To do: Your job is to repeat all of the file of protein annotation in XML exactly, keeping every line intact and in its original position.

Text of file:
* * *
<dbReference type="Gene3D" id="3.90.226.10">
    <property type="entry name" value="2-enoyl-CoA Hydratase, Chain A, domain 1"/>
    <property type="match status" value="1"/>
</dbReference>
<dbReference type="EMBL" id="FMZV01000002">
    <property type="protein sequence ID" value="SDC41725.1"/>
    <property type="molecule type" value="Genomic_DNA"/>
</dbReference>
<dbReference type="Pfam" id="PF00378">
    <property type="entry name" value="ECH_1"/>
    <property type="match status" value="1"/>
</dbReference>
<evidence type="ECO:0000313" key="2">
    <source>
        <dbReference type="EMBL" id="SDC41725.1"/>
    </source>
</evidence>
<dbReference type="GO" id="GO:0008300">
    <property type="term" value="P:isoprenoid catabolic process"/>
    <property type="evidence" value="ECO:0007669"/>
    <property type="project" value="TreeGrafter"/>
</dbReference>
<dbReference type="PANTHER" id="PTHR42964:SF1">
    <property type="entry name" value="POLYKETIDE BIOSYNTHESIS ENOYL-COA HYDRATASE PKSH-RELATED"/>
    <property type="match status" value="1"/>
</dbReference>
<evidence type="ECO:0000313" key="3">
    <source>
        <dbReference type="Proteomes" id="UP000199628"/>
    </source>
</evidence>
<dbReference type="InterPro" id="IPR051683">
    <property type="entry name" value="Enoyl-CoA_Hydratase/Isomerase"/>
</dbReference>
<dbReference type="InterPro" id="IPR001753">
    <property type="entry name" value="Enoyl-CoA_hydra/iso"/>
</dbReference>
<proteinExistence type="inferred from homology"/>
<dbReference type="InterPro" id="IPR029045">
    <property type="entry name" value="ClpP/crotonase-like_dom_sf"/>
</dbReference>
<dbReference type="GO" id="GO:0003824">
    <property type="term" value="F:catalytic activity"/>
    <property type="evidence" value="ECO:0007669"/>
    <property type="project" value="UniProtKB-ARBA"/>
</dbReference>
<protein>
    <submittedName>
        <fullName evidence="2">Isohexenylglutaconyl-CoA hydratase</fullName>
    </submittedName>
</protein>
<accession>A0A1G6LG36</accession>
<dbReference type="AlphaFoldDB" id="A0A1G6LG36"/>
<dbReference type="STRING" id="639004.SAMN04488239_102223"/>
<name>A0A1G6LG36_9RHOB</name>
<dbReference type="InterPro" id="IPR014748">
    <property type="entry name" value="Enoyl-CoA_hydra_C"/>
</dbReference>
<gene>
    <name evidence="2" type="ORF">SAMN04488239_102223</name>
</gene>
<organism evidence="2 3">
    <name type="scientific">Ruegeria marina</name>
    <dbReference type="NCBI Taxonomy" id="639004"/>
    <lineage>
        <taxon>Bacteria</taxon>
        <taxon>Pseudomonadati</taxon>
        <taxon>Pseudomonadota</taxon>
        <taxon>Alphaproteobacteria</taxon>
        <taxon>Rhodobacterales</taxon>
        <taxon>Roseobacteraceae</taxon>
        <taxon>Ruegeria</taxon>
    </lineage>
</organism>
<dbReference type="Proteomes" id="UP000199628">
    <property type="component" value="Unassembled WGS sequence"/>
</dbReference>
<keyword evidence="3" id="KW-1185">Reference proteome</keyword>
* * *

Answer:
<dbReference type="Gene3D" id="3.90.226.10">
    <property type="entry name" value="2-enoyl-CoA Hydratase, Chain A, domain 1"/>
    <property type="match status" value="1"/>
</dbReference>
<dbReference type="EMBL" id="FMZV01000002">
    <property type="protein sequence ID" value="SDC41725.1"/>
    <property type="molecule type" value="Genomic_DNA"/>
</dbReference>
<dbReference type="Pfam" id="PF00378">
    <property type="entry name" value="ECH_1"/>
    <property type="match status" value="1"/>
</dbReference>
<evidence type="ECO:0000313" key="2">
    <source>
        <dbReference type="EMBL" id="SDC41725.1"/>
    </source>
</evidence>
<dbReference type="GO" id="GO:0008300">
    <property type="term" value="P:isoprenoid catabolic process"/>
    <property type="evidence" value="ECO:0007669"/>
    <property type="project" value="TreeGrafter"/>
</dbReference>
<dbReference type="PANTHER" id="PTHR42964:SF1">
    <property type="entry name" value="POLYKETIDE BIOSYNTHESIS ENOYL-COA HYDRATASE PKSH-RELATED"/>
    <property type="match status" value="1"/>
</dbReference>
<evidence type="ECO:0000313" key="3">
    <source>
        <dbReference type="Proteomes" id="UP000199628"/>
    </source>
</evidence>
<dbReference type="InterPro" id="IPR051683">
    <property type="entry name" value="Enoyl-CoA_Hydratase/Isomerase"/>
</dbReference>
<dbReference type="InterPro" id="IPR001753">
    <property type="entry name" value="Enoyl-CoA_hydra/iso"/>
</dbReference>
<proteinExistence type="inferred from homology"/>
<dbReference type="InterPro" id="IPR029045">
    <property type="entry name" value="ClpP/crotonase-like_dom_sf"/>
</dbReference>
<dbReference type="GO" id="GO:0003824">
    <property type="term" value="F:catalytic activity"/>
    <property type="evidence" value="ECO:0007669"/>
    <property type="project" value="UniProtKB-ARBA"/>
</dbReference>
<protein>
    <submittedName>
        <fullName evidence="2">Isohexenylglutaconyl-CoA hydratase</fullName>
    </submittedName>
</protein>
<accession>A0A1G6LG36</accession>
<dbReference type="AlphaFoldDB" id="A0A1G6LG36"/>
<dbReference type="STRING" id="639004.SAMN04488239_102223"/>
<name>A0A1G6LG36_9RHOB</name>
<dbReference type="InterPro" id="IPR014748">
    <property type="entry name" value="Enoyl-CoA_hydra_C"/>
</dbReference>
<gene>
    <name evidence="2" type="ORF">SAMN04488239_102223</name>
</gene>
<organism evidence="2 3">
    <name type="scientific">Ruegeria marina</name>
    <dbReference type="NCBI Taxonomy" id="639004"/>
    <lineage>
        <taxon>Bacteria</taxon>
        <taxon>Pseudomonadati</taxon>
        <taxon>Pseudomonadota</taxon>
        <taxon>Alphaproteobacteria</taxon>
        <taxon>Rhodobacterales</taxon>
        <taxon>Roseobacteraceae</taxon>
        <taxon>Ruegeria</taxon>
    </lineage>
</organism>
<dbReference type="Proteomes" id="UP000199628">
    <property type="component" value="Unassembled WGS sequence"/>
</dbReference>
<keyword evidence="3" id="KW-1185">Reference proteome</keyword>